Interpreting Communications from the Occupational Safety and Health Administration (OSHA) for ERC Eligibility
Thought Leadership by KBKG
WARNING IRS issues further guidance that reliance of OSHA guidelines does not meet standards of government orders for ERC. If you or your ERC provider used OSHA guidelines as a reason for a government shutdown your credits are not likely to meet legal requirements and you could be at risk of penalties and other action by the IRS.
The Coronavirus Aid, Relief, and Economic Security Act (CARES Act) and the Internal Revenue Code (Code) provide an employee retention credit (ERC/ERTC) for employers who experienced a full or partial suspension of their business operations due to COVID-19. To qualify for the ERC, employers must demonstrate that they were subject to orders from an appropriate governmental authority limiting commerce, travel, or group meetings due to COVID-19.
In recent years, the Occupational Safety and Health Administration (OSHA) has issued various communications guiding mitigating and preventing the spread of COVID-19 in the workplace. These communications have ranged from general recommendations to more specific directives.
The question arises whether these OSHA communications can be considered “orders” to qualify for the ERC.
The answer to this question needs to be clarified. The IRS has not issued any specific guidance on this issue. However, based on the existing guidance on the ERC, it is likely that OSHA communications would solely be considered “orders” if they are:
- An appropriate governmental authority issues it. OSHA is a proper governmental authority for purposes of the ERC.
- They were limiting commerce, travel, or group meetings. OSHA communications that provide general recommendations or guidance on mitigating and preventing the spread of COVID-19 in the workplace are unlikely to be considered orders. However, OSHA communications that specifically mandate specific actions by employers, such as requiring employers to close their workplaces or limit the number of employees on-site, could be considered orders.
- Due to COVID-19. OSHA communications must be issued in response to the COVID-19 pandemic to be considered orders for purposes of the ERC.
In Scenario 1, Employer A is not likely to be considered an eligible employer for the ERC because the state and local jurisdictions it operates have lifted all COVID-19-related health orders and restrictions. As a result, Employer A was not subject to any mandates from an appropriate governmental authority that limited commerce, travel, or group meetings due to COVID-19.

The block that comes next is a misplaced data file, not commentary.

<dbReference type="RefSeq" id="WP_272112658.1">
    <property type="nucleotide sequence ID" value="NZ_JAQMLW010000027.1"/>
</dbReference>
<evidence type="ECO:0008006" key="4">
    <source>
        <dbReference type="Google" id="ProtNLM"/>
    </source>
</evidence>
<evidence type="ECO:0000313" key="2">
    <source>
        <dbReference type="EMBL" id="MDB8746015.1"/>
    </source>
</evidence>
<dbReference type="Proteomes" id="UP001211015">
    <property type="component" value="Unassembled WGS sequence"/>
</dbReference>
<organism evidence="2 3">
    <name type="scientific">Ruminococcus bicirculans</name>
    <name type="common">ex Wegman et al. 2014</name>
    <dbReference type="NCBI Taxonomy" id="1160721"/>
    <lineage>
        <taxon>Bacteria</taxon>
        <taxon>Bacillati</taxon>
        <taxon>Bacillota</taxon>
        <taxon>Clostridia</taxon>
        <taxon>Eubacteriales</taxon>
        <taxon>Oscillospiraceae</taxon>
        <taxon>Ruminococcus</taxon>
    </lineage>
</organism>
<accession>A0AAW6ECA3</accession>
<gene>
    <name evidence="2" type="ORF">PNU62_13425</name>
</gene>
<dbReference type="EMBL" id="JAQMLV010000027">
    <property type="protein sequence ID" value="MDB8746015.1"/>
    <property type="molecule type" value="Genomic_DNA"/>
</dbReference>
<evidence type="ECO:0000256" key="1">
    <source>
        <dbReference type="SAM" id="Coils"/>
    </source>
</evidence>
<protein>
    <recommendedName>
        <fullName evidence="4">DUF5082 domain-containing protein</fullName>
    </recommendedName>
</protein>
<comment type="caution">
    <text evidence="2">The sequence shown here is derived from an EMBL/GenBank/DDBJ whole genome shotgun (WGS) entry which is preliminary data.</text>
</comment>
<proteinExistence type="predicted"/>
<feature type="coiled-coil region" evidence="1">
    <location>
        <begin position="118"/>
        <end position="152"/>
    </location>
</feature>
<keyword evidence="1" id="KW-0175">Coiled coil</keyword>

In Scenario 2, Employer A may be considered an eligible employer for the ERC, even though it did not experience a full or partial suspension of its business operations. This is because OSHA communications may have caused Employer A to take specific actions that reduced its business activities, such as requiring employees to wear masks or practice frequent handwashing. However, Employer A must provide documentation to support its claim that OSHA communications caused it to take these actions.
- The ERC is a complex tax credit, and there are many other factors that employers must consider when determining whether they are eligible.
- The IRS has provided extensive guidance on the ERC, and this guidance should be consulted before claiming the credit.
- Employers should consult a tax advisor to comply with all applicable laws and regulations.
Additional Information on the Occupational Safety and Health Act (OSH Act):
Section 5(a)(1) of the OSH Act:
Section 5(a)(1) of the OSH Act, 29 USC § 654(a)(1), known as the General Duty Clause, requires each employer to furnish to each of his employees employment and a place of employment free from recognized hazards that are causing or likely to cause
Section 6 of the OSH Act:
Section 6 of the OSH Act, 29 USC § 655, provides that OSHA can adopt occupational safety or health standards and emergency temporary standards. Occupational safety and health standards require conditions or the adoption or use of one or more practices, means, methods, operations, or processes reasonably necessary or appropriate to provide safe or healthful employment and places of employment.
The issue of whether an employer may rely on OSHA communications to meet the definition of an “eligible employer” for purposes of the ERC is complex. Employers should carefully review the relevant guidance and consult a tax advisor to determine whether they may be eligible for the ERC.
- Notice 2021-20, Section III.C., Q&A 10
- Notice 2021-20, Section III.D., Q&A 11
- Notice 2021-20, Section III.D., Q&A 15
- Notice 2021-20, Section III.D., Q&A 16
- Notice 2021-20, Section III.D., Q&A 18
- Notice 2021-20, Section III.D., Q&
- Supply Chain Disruption – How to Get Compliant for the ERC
- Employee Retention Tax Credit – Benefit Estimate
- Where is My Employee Retention Credit Refund?
- KBKG Tax Insight: IRS warns Taxpayers of Improper Employee Retention Credit Claims and ERC Mills
- KBKG Tax Insight: IRS To Target Abusive ERTC Claims. Analysis of Government Shutdown & Supply Chain Rules
- It’s Not Too Late to Claim Employee Retention Tax Credits
- The Employee Retention Tax Credit (ERC): What Small Businesses Need to Know